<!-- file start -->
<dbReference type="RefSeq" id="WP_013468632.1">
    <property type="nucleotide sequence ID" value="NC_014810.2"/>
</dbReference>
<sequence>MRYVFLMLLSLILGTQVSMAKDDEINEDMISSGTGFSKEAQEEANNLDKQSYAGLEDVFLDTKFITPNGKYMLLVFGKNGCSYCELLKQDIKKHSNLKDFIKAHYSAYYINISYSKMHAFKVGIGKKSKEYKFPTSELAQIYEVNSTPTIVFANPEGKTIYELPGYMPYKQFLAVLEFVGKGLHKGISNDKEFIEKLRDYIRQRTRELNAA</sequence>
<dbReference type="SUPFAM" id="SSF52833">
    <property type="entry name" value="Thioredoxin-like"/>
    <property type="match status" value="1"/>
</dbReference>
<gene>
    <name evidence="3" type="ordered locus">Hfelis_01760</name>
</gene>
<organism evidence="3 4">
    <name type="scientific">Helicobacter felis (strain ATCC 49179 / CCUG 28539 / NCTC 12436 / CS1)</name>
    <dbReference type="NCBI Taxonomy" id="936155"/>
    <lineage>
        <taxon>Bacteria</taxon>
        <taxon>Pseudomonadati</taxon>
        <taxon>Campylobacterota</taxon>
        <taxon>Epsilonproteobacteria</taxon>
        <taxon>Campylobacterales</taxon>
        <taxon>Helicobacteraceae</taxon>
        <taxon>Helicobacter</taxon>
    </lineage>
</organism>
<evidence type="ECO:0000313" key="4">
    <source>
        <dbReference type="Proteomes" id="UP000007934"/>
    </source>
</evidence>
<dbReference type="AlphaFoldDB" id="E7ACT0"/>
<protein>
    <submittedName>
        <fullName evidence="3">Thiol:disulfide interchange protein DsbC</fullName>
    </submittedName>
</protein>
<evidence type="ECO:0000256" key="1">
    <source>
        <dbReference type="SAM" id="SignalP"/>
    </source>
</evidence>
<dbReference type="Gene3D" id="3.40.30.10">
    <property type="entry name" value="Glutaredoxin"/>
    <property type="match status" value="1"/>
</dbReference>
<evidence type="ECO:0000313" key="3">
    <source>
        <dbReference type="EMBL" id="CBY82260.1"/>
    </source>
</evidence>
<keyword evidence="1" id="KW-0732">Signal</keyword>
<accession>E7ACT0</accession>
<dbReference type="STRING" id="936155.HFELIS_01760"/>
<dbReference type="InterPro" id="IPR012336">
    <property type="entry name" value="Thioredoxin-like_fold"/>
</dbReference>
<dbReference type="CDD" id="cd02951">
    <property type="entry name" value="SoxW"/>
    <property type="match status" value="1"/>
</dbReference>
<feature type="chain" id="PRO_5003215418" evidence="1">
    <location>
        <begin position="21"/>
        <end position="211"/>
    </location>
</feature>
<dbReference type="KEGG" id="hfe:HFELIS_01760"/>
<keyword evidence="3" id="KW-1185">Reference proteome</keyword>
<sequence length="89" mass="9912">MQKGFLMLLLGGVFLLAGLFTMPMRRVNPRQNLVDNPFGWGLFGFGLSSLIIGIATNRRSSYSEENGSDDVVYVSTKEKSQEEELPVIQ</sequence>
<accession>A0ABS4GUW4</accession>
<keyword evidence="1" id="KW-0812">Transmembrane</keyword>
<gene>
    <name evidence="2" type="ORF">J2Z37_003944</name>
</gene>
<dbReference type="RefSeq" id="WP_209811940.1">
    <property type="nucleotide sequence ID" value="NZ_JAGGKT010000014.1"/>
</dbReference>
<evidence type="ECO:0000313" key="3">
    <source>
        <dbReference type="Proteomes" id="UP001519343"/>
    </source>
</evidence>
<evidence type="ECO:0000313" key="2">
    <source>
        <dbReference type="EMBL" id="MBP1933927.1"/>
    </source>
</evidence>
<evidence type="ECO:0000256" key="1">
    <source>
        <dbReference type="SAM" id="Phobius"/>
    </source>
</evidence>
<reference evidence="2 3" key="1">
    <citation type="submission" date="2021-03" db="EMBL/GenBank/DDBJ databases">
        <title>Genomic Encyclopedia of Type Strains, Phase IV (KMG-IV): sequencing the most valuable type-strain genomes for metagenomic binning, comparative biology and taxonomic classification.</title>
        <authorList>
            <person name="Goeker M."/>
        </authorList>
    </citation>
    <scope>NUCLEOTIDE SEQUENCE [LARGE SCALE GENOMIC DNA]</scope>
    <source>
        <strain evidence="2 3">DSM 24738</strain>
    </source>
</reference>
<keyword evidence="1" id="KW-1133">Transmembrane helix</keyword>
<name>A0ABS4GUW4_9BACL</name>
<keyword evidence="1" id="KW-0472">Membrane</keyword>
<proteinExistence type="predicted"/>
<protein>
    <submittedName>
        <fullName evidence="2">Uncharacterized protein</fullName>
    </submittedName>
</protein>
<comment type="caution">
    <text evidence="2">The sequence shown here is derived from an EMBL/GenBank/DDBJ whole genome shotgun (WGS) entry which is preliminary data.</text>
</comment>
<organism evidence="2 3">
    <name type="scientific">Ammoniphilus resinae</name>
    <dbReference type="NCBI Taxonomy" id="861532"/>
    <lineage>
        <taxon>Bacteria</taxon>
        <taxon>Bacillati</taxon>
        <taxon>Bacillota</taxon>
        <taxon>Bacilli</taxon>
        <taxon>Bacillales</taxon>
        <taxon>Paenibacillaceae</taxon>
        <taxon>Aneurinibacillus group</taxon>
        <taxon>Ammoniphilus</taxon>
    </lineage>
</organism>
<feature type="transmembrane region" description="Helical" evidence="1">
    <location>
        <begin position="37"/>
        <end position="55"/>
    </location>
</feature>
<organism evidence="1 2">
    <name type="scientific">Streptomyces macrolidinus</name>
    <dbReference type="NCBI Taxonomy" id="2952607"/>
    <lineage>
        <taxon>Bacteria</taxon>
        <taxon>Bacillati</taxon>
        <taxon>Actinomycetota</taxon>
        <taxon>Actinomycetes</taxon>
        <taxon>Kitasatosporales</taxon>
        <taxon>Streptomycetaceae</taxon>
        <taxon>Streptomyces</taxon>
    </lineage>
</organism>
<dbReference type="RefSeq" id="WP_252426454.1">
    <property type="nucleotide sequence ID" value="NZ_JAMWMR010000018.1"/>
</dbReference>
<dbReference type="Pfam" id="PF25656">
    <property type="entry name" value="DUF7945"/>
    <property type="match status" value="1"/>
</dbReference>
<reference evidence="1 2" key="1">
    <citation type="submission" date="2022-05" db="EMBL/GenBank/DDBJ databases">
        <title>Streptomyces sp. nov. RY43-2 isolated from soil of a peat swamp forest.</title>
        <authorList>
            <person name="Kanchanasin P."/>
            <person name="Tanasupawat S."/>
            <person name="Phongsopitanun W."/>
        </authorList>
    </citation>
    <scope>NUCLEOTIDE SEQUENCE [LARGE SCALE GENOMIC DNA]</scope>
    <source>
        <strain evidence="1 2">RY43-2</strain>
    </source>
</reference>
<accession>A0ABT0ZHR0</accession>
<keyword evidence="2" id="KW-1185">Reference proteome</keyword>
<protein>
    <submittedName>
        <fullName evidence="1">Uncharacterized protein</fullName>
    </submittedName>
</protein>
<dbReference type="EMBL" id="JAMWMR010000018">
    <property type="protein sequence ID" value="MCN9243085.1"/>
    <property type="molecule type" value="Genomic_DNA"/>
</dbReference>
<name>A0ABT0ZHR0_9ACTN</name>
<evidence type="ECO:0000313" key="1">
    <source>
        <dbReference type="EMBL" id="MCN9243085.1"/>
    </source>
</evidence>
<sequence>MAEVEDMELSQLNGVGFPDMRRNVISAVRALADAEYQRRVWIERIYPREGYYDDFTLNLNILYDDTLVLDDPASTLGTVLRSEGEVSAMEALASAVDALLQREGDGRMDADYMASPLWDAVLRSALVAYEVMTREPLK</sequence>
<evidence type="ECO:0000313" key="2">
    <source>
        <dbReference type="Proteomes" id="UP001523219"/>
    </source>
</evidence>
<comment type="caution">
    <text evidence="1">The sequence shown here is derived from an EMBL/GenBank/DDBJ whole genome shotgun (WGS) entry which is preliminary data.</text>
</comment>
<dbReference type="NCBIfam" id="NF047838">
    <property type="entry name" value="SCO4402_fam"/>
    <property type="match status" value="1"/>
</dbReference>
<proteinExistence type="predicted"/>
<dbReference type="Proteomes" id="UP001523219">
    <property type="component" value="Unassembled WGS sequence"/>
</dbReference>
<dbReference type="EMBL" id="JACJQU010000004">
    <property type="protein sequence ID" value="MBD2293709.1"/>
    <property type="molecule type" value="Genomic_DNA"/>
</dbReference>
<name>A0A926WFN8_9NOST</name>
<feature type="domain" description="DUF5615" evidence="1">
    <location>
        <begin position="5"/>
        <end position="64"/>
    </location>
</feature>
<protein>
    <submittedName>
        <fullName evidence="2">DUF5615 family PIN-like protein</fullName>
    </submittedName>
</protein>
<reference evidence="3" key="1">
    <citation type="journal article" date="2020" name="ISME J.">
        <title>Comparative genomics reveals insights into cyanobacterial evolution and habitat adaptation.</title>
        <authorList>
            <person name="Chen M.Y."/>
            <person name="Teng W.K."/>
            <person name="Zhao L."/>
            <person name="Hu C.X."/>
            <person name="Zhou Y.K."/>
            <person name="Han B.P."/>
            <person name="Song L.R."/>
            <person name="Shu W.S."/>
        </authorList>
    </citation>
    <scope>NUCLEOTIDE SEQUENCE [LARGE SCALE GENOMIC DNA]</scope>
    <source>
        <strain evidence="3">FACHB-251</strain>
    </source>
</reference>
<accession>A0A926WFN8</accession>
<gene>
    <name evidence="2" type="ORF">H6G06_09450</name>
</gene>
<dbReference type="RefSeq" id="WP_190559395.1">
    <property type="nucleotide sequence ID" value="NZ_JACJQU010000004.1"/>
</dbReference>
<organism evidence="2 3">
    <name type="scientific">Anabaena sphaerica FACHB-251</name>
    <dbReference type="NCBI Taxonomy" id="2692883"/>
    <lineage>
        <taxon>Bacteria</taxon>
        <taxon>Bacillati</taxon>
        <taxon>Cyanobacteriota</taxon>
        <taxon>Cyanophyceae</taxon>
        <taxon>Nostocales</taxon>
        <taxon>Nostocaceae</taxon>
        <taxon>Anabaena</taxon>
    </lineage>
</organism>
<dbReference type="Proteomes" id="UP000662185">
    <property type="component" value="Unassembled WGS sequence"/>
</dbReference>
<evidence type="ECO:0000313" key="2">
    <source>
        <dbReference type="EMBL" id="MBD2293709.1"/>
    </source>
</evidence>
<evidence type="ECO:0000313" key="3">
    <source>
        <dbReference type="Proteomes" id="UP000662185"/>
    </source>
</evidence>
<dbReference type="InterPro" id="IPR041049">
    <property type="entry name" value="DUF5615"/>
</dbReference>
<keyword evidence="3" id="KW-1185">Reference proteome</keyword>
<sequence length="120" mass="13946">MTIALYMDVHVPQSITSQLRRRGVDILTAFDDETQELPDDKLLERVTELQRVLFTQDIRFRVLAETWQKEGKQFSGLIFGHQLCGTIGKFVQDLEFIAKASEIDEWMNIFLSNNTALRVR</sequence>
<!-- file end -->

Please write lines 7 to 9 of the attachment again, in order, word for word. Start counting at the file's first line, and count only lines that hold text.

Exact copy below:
    <property type="match status" value="1"/>
</dbReference>
<gene>